A jury in federal court in Missouri returned the third verdict in favor of Janssen Pharmaceuticals and Bayer in a bellwether trial over the blood-thinner Xarelto. The companies are facing 18,000 similar lawsuits charging that the drug causes uncontrollable bleeding.
Juries in the multidistrict litigation docket, MDL 2592 before U.S. District Judge Eldon E. Fallon in the Eastern District of Lousiana, also returned defense verdicts on May 3 and June 12 this year.
The plaintiff Dora Mingo of Summit, Mississippi, alleged under Miss. Code Ann. Sec. 11-1-63 that Xarelto was defectively designed because there is no antidote and that it is unreasonably dangerous because of an inadequate warning to physicians about uncontrollable bleeding.
Mingo, a 69-year-old retired schoolteacher, suffered acute gastrointestinal bleeding and severe blood loss after taking Xarelto for a month in 2015 to prevent blood clotting after surgery. Plaintiff attorney Andy Birchfield of Beasley, Allen, Crow, Methvin, Portis & Miles of Montgomery, AL, said the companies should have instructed doctors to conduct a simple Prothrombin Time (PT) blood test, to assess a patient's risk of bleeding.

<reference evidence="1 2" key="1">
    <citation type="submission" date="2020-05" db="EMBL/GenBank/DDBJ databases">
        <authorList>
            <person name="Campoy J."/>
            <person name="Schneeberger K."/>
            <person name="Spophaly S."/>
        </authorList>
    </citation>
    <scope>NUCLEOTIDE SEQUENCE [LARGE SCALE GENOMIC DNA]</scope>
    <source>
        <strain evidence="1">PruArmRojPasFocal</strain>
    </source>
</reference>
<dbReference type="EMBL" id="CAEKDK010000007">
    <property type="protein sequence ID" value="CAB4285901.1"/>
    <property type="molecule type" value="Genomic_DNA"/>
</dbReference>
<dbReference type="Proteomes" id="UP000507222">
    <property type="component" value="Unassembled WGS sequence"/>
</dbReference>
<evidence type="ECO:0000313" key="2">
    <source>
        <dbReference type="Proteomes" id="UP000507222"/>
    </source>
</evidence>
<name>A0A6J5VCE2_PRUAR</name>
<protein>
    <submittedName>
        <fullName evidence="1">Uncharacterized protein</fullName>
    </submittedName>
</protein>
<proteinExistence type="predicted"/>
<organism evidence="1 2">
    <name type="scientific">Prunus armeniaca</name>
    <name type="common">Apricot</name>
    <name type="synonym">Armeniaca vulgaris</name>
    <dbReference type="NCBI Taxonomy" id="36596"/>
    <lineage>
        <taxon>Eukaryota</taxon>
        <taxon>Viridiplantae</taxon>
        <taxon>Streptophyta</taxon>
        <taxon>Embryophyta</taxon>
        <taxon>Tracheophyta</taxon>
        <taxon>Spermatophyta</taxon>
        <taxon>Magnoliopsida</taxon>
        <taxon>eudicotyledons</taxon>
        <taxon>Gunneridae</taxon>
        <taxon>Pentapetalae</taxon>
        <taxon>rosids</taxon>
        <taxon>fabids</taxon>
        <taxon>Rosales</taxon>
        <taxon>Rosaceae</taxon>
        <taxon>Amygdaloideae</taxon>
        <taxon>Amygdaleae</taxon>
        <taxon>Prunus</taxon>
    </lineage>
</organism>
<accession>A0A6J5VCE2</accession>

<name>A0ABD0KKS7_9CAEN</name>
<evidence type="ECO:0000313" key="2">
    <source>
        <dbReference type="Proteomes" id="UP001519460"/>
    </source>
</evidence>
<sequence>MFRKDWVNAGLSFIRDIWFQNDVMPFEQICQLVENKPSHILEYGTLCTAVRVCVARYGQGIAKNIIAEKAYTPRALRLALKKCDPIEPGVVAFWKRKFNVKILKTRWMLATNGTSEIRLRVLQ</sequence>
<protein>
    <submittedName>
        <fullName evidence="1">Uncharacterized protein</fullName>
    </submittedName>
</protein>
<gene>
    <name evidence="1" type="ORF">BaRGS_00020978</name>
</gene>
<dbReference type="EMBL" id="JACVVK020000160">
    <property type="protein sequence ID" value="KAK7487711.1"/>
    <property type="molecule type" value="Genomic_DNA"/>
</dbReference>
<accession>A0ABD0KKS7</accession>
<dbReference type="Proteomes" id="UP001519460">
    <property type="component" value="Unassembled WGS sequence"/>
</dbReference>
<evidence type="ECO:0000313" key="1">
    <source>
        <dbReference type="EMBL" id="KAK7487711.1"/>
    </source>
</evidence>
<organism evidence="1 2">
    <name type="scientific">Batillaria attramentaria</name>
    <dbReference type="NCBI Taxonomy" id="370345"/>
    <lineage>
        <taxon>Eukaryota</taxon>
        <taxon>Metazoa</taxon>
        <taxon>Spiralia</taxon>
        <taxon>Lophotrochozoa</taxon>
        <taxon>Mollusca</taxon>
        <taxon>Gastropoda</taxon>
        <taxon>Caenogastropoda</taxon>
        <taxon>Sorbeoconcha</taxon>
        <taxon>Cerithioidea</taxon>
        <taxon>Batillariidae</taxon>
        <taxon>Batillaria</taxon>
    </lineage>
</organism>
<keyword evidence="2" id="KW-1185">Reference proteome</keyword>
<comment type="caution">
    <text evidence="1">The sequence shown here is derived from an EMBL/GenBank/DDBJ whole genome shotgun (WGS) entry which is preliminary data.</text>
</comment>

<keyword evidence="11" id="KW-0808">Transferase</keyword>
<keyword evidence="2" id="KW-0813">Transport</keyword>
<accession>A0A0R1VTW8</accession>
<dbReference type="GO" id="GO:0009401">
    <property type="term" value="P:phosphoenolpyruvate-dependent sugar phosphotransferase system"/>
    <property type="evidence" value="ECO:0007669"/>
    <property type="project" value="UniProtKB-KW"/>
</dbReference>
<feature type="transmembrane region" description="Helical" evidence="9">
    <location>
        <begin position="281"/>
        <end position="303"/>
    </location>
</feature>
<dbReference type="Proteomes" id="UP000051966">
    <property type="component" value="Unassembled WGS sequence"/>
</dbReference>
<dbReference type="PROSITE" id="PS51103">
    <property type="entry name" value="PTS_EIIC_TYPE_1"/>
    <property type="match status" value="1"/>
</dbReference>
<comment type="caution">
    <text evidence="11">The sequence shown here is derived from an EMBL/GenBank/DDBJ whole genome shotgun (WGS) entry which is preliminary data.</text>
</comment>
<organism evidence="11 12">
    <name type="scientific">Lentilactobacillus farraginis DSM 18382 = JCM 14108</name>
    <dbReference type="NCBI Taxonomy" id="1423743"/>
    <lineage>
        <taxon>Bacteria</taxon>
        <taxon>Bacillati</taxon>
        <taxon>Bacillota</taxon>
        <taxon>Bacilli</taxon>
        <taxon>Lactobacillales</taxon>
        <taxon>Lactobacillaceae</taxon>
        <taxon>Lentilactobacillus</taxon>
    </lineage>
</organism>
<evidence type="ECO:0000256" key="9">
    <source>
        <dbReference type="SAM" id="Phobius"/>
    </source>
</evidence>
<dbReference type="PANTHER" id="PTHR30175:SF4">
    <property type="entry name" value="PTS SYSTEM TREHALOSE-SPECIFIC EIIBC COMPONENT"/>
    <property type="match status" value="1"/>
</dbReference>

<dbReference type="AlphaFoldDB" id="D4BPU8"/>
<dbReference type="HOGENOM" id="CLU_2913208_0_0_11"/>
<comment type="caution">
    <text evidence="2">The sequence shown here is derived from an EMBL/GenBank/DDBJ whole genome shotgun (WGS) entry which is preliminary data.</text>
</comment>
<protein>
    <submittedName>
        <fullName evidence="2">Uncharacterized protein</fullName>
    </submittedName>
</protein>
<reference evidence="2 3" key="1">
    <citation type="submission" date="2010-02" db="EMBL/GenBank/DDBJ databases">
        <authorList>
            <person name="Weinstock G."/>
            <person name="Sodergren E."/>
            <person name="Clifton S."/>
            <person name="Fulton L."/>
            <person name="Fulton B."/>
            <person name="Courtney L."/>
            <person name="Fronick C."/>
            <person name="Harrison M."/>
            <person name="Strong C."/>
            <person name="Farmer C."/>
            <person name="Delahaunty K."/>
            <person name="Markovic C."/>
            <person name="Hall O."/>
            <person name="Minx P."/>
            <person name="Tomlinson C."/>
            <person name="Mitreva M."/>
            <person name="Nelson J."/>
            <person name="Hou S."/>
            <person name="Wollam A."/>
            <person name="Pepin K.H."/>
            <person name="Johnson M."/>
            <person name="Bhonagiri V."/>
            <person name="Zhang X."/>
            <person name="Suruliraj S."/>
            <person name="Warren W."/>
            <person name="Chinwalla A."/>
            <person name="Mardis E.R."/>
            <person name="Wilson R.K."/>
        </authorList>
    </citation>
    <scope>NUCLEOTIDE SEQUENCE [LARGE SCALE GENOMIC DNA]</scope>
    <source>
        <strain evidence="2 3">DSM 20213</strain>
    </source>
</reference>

As in the previous trials, the jury returned the verdict after a few hours of deliberation.
Xarelto is Bayer's best-selling drug and in 2016 it generated $3.41 billion in revenues to the German company. Johnson & Johnson, the parent company of Janssen, reported $2.2 billion in revenues from Xarelto.
The FDA approved the drug in 2011 for patients with a heart rhythm disorder known as atrial fibrillation and to treat the risk of deep vein thrombosis and pulmonary embolisms.
Representing Janssen was Richard Sarver of Barrasso Usdin Kupperman Freeman & Sarver in New Orleans, who was involved in the first Xarelto trial. Bayer was represented by Lyn Pruitt of Mitchell Williams in Little Rock, Arkansas, and Walter T. Johnson at Watkins & Eager in Jackson, Mississippi.